What is it about?

Hair has an unusual fatty acid on its surface and in between the cuticle layers. It provides a method of allowing cuticles to naturally break away after mechanical insult to leave a fresh layer with "non-stick" properties. Maple Syrup Urine Disease (MSUD) is a rare condition where there is a deficiency in a particular enzyme that prevents branched-chain amino acids being metabolised. Consequently, isoleucine cannot be used by the body to produce this specific unusual fatty acid (18-methyleicosanoic acid, 18-MEA). Therefore, the natural cleavage plane within the cuticle structure is blocked. Hair surfaces from 10 MSUD patients have been imaged by atomic force microscopy (AFM) and cuticle breakage patterns discussed.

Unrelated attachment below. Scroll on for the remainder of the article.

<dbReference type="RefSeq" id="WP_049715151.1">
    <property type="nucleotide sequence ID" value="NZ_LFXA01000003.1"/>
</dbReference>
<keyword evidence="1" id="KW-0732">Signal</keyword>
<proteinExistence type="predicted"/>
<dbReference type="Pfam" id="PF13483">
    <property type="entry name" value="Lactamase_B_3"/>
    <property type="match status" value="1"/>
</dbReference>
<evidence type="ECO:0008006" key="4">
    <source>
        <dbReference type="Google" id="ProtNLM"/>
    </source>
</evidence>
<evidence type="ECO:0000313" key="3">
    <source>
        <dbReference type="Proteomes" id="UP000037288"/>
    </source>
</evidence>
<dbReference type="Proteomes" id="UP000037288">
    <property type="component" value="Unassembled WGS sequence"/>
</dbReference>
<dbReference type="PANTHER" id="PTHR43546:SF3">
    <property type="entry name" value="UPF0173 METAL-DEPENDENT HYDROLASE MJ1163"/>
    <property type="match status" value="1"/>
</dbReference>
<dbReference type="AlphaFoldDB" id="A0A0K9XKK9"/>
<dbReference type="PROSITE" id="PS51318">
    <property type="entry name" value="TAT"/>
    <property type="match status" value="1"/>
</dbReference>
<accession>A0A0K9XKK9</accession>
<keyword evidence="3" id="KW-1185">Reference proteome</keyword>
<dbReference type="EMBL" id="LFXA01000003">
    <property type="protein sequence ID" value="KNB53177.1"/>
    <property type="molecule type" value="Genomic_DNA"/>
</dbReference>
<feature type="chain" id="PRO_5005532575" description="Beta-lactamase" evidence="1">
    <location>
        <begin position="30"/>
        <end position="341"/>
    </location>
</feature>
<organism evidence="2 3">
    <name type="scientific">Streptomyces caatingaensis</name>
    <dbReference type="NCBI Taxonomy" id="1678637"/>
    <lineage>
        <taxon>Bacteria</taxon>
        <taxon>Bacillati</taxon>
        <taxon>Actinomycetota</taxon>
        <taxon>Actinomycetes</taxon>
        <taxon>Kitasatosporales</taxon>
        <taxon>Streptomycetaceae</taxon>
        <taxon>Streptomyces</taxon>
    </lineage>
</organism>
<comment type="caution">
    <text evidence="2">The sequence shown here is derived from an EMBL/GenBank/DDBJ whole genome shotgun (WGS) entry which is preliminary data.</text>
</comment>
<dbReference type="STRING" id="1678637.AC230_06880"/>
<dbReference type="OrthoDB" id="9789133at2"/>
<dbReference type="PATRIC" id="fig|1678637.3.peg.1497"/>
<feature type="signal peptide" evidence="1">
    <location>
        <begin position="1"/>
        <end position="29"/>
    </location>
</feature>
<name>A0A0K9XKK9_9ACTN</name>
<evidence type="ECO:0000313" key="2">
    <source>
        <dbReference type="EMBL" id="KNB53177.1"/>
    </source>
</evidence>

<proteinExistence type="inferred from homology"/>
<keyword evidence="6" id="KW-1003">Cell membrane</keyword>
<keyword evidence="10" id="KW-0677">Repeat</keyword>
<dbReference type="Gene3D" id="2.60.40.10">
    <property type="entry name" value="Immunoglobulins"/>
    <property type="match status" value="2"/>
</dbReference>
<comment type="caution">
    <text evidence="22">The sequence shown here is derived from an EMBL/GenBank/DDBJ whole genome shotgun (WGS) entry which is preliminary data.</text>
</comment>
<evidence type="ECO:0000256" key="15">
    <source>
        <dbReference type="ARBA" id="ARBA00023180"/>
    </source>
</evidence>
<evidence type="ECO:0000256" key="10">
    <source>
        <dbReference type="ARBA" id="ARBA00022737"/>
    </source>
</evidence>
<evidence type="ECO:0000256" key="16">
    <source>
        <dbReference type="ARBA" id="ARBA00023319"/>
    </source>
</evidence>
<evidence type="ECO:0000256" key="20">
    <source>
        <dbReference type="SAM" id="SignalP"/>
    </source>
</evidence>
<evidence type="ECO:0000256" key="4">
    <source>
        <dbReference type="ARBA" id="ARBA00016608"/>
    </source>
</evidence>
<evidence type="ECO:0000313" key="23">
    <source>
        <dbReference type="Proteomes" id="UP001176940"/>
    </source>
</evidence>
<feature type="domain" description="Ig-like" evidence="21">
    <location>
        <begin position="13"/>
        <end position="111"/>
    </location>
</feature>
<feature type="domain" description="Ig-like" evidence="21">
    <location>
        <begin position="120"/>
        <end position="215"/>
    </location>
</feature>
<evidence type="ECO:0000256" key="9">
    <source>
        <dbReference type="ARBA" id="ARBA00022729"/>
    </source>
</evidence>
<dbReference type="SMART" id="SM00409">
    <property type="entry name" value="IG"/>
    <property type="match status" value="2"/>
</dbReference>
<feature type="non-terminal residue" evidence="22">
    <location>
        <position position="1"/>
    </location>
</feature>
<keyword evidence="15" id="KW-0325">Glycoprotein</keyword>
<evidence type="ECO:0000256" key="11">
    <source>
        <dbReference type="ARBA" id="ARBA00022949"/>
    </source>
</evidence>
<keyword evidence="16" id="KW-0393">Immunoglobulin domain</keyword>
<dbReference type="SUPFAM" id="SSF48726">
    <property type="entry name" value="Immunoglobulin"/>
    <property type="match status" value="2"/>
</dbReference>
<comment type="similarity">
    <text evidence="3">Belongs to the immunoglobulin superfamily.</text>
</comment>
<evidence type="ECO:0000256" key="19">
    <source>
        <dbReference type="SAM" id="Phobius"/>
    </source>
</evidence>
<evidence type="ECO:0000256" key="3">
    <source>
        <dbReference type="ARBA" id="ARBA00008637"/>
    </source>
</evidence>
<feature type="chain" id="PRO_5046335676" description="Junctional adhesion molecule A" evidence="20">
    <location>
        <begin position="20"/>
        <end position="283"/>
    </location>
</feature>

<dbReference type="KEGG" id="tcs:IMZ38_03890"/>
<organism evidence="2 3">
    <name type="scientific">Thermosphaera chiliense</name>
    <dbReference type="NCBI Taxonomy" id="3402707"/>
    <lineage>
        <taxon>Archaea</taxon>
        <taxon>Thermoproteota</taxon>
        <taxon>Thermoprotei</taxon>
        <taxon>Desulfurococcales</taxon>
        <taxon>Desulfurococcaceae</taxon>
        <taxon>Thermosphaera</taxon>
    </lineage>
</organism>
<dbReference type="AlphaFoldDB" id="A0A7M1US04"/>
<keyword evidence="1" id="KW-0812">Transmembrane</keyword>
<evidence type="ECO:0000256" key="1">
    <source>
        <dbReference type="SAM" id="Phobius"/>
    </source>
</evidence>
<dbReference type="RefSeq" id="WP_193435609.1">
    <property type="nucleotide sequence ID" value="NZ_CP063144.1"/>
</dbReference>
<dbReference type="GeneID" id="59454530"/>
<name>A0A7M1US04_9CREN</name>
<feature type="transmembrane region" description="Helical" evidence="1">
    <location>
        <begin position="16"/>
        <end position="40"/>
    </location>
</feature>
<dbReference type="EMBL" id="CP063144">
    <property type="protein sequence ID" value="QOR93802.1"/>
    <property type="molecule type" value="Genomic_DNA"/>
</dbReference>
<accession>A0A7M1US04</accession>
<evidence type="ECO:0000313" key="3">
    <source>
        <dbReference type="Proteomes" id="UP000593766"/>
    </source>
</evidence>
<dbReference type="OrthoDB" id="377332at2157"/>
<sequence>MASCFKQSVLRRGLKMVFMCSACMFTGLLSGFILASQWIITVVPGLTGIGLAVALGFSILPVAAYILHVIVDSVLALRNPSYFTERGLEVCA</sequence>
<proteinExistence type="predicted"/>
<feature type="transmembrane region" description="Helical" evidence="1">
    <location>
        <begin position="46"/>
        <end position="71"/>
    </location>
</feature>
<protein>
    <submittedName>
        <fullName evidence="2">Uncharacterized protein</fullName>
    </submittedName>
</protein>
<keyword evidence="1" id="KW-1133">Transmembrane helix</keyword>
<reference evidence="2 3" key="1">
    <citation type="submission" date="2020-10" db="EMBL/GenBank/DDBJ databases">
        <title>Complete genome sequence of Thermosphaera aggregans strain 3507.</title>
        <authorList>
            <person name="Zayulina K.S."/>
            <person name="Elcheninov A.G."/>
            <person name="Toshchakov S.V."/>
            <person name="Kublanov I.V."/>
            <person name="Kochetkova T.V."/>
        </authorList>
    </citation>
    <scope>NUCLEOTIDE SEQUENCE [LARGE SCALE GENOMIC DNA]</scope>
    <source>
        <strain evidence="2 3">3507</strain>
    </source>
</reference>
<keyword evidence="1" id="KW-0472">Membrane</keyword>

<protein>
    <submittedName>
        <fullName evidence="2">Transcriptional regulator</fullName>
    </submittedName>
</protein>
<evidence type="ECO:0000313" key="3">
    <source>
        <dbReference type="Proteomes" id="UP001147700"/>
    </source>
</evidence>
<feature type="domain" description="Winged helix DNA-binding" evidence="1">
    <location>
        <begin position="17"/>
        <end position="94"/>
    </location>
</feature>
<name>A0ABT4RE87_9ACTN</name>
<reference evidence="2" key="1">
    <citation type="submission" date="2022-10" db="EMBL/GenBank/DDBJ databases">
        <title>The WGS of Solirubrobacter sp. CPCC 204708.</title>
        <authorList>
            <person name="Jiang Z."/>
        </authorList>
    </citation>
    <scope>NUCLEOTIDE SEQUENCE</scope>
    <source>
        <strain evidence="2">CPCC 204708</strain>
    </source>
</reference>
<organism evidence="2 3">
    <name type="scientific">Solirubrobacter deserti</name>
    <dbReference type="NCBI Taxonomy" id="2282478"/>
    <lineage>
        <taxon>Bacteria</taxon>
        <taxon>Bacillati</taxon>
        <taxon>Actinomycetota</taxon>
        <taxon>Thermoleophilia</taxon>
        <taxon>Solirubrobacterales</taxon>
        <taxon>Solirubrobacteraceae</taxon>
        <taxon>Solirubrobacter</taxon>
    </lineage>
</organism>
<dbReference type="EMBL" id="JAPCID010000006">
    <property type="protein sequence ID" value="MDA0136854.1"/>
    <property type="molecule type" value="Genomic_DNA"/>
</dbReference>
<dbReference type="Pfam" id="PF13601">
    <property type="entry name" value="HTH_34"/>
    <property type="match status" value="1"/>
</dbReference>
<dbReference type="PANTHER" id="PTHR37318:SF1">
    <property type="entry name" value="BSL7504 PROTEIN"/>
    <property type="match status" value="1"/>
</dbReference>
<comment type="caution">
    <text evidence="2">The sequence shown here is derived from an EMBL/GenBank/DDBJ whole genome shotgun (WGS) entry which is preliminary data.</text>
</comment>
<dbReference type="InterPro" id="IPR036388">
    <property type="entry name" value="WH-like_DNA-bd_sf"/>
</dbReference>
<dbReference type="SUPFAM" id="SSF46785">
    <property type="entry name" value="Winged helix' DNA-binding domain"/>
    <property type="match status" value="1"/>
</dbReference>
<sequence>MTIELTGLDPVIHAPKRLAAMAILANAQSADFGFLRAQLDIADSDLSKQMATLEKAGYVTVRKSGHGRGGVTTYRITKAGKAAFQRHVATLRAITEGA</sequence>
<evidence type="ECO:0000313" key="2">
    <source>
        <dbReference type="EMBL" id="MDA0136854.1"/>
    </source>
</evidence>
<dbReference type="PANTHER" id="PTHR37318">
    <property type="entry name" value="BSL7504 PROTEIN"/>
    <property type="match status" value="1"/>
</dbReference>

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Why is it important?

The paper provides further support for the importance of 18-MEA in hair science.


AFM is a particularly valuable technique for imaging hair surfaces, combining high resolution and minimal sample preparation.

Dr James R Smith
University of Portsmouth

Read the Original

This page is a summary of: Maple syrup urine disease hair reveals the importance of 18-methyleicosanoic acid in cuticular delamination, Micron, April 2005, Elsevier,
DOI: 10.1016/j.micron.2004.11.004.
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